Back in January I shared with you my personal experience with Bank of America throughout my credit journey: https://hiepsfinance.com/2013/01/30/bank-of-america-is-awesome/ . To sum it up, Bank of America has done all the good things for me: gave me a secured card with cashback rewards, unsecured it and eliminated the annual fee a year later, and then raised the credit limit six-fold! 2 days ago I took another step further and asked them to lower my APR of 20.24% typical of secured cards but a little high for a non-secured card.
The representative looked at my profile to see if my account would be eligible for a lower APR. Sure enough, she came back with a new interest rate of 11.99%, the lowest in my current credit card portfolio by a wide margin!
Let me clarify why I asked for a lower APR. I didn’t ask for an APR lowering because I planned to carry a balance; I wanted a low APR in case of emergency when I may have to make a large purchase without sufficient cash. If I had a house struck down by lightning for example, I’d need some cash flow available immediately to start rebuilding, and if I had just paid a large medical bill I probably wouldn’t have the cash at my disposal right away. In that kind of scenario, the BofA card with a relatively reasonable APR would come in handy.
I may give BofA another call in a few months to see if they can bring the APR down to below 10% – that would be the last thing I need from Bank of America for this incredible Cash Rewards card.
I am a loyal customer of Bank of America, at least for their credit card and banking products. If you are still looking for a bank to get your first credit card from, seriously consider BofA.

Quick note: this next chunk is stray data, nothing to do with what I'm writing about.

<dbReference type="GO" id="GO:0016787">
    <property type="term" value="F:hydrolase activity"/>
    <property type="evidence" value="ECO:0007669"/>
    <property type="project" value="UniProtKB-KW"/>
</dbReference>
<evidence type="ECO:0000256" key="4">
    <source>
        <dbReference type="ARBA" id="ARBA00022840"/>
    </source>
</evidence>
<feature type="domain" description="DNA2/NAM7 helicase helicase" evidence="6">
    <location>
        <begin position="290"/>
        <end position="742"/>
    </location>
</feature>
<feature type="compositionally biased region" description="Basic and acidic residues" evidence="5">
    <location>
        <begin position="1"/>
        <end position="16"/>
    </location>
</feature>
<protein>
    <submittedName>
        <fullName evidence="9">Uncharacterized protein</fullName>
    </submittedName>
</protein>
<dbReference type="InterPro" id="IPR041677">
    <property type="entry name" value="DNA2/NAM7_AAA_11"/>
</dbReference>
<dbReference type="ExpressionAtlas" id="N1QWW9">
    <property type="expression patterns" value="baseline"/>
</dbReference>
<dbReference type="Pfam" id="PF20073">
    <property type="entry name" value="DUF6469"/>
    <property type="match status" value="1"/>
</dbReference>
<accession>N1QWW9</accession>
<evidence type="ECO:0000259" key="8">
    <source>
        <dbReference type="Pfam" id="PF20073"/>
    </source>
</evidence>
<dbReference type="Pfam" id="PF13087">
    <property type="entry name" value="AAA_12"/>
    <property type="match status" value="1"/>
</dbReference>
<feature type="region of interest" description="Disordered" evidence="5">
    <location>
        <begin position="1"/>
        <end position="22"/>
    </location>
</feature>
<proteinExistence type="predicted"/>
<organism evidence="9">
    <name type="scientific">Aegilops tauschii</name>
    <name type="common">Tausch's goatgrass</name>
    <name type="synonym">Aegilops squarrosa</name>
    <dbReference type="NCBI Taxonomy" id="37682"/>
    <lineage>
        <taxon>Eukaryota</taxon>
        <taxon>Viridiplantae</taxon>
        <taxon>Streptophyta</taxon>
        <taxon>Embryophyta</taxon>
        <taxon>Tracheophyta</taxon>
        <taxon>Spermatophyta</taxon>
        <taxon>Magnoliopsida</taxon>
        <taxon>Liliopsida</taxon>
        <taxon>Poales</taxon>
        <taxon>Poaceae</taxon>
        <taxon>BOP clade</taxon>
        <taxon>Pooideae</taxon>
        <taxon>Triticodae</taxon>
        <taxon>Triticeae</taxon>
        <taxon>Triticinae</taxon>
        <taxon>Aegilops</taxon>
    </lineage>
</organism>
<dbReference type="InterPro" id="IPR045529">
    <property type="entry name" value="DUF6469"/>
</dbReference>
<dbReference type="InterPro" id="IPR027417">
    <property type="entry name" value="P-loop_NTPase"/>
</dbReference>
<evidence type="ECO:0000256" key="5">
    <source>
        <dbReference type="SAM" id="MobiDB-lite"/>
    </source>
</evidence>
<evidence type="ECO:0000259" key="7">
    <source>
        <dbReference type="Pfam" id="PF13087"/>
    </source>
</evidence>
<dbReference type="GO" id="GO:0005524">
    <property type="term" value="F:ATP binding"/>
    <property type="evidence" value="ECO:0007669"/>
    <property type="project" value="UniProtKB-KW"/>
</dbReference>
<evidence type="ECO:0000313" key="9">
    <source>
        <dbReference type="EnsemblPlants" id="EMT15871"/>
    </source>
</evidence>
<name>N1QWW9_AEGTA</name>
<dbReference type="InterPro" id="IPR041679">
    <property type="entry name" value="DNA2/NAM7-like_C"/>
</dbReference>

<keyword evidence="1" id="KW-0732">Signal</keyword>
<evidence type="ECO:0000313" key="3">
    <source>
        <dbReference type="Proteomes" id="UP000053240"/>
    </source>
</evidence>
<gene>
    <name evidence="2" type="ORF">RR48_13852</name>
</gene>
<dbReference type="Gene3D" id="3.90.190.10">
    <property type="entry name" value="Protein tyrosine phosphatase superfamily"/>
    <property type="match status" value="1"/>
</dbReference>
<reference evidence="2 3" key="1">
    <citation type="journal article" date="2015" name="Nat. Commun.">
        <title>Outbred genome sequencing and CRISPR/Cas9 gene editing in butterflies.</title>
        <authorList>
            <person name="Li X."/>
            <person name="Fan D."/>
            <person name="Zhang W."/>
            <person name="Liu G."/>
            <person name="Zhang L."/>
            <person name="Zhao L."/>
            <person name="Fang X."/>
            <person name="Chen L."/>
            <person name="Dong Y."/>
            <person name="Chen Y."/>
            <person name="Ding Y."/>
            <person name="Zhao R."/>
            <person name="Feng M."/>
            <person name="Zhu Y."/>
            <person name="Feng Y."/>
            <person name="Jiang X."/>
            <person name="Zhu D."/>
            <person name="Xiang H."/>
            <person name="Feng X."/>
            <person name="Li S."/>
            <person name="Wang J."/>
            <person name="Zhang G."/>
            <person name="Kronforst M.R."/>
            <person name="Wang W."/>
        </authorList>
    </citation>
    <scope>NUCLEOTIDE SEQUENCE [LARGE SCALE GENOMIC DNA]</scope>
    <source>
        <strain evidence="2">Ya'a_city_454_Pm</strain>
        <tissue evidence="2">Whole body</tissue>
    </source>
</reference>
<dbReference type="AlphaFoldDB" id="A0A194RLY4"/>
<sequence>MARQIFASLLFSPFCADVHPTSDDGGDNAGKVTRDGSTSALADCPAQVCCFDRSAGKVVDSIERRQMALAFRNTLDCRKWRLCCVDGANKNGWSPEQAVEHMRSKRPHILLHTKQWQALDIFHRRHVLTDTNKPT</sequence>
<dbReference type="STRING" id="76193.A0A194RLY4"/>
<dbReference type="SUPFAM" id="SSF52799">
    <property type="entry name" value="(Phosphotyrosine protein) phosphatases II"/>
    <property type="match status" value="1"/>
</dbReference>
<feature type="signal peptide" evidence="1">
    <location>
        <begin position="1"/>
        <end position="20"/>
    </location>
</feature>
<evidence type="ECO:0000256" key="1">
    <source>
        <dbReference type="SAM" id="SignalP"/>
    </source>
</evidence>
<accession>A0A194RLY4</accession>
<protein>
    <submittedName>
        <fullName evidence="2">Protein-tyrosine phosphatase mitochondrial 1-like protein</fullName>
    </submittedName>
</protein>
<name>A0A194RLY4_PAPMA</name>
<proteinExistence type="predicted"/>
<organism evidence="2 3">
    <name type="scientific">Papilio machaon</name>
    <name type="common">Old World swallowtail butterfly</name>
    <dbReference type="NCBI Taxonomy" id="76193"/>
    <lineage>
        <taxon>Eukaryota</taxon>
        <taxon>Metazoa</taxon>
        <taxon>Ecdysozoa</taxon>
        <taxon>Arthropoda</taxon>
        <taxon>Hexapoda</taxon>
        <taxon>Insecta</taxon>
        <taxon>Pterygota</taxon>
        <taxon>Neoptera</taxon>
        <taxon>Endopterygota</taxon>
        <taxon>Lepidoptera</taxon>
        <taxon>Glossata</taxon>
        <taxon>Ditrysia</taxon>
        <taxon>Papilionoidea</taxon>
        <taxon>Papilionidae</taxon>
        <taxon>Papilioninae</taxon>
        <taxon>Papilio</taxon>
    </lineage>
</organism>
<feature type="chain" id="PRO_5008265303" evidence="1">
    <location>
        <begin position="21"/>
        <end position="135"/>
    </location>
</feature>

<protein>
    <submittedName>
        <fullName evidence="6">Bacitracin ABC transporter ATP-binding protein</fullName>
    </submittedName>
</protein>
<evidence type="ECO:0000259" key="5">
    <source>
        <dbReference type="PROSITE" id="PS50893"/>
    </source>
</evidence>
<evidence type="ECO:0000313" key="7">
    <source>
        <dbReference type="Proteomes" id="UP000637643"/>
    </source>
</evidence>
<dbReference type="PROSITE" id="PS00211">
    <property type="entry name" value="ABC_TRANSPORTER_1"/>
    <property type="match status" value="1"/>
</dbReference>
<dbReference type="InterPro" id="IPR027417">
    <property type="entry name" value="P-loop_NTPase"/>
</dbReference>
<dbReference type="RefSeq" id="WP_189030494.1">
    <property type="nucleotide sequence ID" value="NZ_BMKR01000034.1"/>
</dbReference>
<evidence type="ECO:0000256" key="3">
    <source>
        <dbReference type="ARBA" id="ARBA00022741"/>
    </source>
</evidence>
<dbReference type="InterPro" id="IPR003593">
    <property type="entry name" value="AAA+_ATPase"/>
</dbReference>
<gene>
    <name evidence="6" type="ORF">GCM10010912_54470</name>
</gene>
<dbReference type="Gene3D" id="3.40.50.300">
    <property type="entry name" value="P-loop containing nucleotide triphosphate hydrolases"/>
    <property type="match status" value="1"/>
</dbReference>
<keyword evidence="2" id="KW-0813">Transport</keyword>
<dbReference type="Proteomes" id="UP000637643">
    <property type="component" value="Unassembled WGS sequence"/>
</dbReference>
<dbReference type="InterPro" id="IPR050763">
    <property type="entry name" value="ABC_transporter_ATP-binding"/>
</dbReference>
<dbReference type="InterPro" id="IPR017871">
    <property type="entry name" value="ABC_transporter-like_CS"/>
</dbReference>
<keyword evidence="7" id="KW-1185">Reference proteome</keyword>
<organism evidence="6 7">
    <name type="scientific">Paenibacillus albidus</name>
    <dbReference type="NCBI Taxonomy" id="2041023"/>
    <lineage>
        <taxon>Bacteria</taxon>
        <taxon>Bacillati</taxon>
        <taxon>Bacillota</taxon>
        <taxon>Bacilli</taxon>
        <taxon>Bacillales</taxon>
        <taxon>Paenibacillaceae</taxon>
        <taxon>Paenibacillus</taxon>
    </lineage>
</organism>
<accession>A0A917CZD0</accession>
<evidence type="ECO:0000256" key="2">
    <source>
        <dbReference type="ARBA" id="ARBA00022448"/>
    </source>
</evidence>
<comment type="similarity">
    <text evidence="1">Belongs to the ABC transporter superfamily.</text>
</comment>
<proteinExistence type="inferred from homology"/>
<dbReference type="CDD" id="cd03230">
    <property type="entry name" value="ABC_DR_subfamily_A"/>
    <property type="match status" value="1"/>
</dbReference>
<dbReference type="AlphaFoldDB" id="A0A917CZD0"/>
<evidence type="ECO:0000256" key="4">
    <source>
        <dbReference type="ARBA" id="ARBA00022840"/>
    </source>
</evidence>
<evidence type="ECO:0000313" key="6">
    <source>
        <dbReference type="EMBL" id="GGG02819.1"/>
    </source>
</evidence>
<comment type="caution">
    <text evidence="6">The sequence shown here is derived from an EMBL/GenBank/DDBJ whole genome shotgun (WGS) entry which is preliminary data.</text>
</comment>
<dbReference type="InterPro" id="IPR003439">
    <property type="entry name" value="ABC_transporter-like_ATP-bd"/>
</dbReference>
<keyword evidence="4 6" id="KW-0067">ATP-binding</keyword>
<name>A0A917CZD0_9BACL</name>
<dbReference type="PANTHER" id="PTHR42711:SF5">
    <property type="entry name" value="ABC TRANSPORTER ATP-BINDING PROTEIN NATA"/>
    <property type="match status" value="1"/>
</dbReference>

Recently, I’ve revisited my financial decisions since I graduated from college in the fall of 2011. You know what I found? Having a permanent, decent-paying job actually contributes the most to my assets and financial future. With money in my bank accounts and a stable income stream, I have been approved for good credit cards to build my credit history. The money I’ve saved has been put into my brokerage account so that I can learn how to invest. I’m 24, and I know there are a lot of things to be learned and a lot of money to be earned in the future, but I think I have a decent start, to which my income contributed significantly.
Absolutely! I applied for my Bank of America BankAmericard secured credit card as an H-1B visa holders, and I wish I had obtained my first credit card when I was an international student at Colgate. By the way, to my American readers who may not be well-versed about immigration stati, any foreign citizen that is living in the US is classified by the IRS as an alien. Those like me that don’t have permanent residency either are called non-resident aliens. Someone from the IRS has a good sense of humor.
The other day I was having lunch with co-workers. I don’t remember how this topic came across, but one of my co-workers was convinced that checking your credit would lower your credit score. I just wanted to emphasize that checking your credit is totally harmless. Why?